Implement community farmers markets into your grocery routine


The Daily Illini File Photo

A customers browses for produce at the Blue Moon Farms stand on May 19, 2018. The Market at the Square offers a variety of locally-grown produce.

By Ava Traverso

While the current state of the world and COVID-19 has led to canceled events, one thing has remained open and accessible: the humble farmers market. The Urbana Market on the Square is going strong Saturday mornings from 7 a.m. to noon until the end of October in the parking lot of Lincoln Square Mall. The Champaign Farmers Market is also still open Tuesdays, until the end of October asl well, from 3-6 p.m. at Washington and Neil streets. With many implemented changes, both markets look much different than what patrons have expected in the past. 

Some changes the Urbana Market on the Square has implemented include no touching merchandise until bagged and paid for, a preference toward credit or debit payments and food truck orders being to-go only. The Champaign Farmers Market has implemented multiple rules, too. A few of these include only one member from each household is allowed in (and no children), no seating and no consumption of food will be allowed on the site of the market. 

These regulations have been put into place by Champaign-Urbana for the safety of patrons and sellers. However, they have also led to complications for the market. To get a feel for these changes, Traci Barkley, the Director of Sola Gratia Farm, talked with buzz and gave her insight on her experience at the market. Sola Gratia Farm is an urban vegetable farm that started in 2012 and is a frequent vendor at both C-U farmers markets.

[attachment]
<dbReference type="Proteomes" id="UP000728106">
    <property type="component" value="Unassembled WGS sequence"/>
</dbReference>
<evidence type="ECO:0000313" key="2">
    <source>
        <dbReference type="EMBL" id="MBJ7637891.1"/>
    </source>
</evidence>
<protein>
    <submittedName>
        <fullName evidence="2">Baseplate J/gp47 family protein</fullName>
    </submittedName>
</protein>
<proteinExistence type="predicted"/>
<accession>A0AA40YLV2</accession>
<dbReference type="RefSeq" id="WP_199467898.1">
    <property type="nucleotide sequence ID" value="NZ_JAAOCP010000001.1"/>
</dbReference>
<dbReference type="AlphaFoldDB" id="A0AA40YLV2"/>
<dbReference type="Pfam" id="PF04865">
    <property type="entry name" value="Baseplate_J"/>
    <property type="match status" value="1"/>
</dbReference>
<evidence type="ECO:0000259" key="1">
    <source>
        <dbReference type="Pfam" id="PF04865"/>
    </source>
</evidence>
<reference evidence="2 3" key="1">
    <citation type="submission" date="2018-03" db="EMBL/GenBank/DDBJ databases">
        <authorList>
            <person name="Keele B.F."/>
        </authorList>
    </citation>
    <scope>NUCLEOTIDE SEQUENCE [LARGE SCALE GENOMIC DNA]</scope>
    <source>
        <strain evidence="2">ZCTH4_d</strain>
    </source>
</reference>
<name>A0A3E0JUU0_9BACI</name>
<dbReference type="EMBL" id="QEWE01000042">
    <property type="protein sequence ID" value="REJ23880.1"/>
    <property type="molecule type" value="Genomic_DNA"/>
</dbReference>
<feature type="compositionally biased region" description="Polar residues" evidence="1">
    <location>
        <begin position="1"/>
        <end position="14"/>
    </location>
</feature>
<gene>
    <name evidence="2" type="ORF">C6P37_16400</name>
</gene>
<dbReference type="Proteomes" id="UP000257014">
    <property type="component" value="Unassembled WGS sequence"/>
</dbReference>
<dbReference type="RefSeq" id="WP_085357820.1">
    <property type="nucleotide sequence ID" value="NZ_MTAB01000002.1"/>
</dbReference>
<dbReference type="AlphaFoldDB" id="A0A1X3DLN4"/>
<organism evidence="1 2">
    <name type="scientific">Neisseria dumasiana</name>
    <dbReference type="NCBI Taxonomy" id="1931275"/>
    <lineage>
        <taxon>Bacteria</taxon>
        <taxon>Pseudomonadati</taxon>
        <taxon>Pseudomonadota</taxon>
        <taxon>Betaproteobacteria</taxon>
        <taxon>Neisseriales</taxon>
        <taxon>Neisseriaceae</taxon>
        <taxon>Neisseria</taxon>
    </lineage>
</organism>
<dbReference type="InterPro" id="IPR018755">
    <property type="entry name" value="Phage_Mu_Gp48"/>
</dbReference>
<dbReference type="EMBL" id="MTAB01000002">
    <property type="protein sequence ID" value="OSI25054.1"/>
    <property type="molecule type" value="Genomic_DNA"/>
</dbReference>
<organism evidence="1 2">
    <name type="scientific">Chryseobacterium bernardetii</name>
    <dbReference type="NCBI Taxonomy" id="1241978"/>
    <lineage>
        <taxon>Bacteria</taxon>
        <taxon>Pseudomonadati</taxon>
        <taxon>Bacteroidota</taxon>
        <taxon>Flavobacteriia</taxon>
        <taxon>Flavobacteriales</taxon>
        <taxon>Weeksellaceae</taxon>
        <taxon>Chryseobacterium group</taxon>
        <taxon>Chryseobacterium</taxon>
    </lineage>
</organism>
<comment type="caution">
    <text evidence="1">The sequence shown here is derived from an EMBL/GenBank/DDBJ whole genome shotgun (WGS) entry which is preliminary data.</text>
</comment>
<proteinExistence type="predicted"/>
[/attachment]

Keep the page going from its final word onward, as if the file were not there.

“We feel fortunate to be still able to sell our vegetables at the Urbana Market in the Square and Champaign Farmers Market and provide a safe way for community members to access good food,” Barkley said. “The experience has changed considerably with COVID-19.  Notably, market shoppers are coming to do just that, shop. Less attendance for socializing, more to secure food, meaning our sales have increased this season.”

Something good that has come out of the situation is that Sola Gratia Farm has increased staffing due to increased sales. However, this also means that their expenses for protective equipment like gloves and masks have increased as well. 

“We have also adjusted our stand, display and mode of operations to meet new health regulations. Of course, there is added stress due to working behind a mask and being aware of distancing and safety measures throughout the market hours,” said Barkley.

In my experience going to the Urbana Market on the Square over the past few weeks, what Barkley said has rung true: There’s a sense of urgency for people to get in and out with goods. It’s recommended to go to a farmers market with a game plan of items and get there as early as possible. Avoiding the crowds is a way to stay safe and get your pick of the bunch. 

Barkley added some insight to take away from this change.

“There are fewer links in the chain when you shop local and more people realize the importance of this,” she said. “Farmers markets provide a safe shopping experience, and we are lucky to have two strong markets in our community.”

If you are looking for more sustainable steps you can take in your life, shopping at a farmers market is a significant first step. Not only does it lead to a smaller carbon footprint between you and your food, but it also puts money and care back into our community. No matter which market you decide to attend, in Champaign or Urbana, you will likely want to make a routine of visiting your favorite vendors. 

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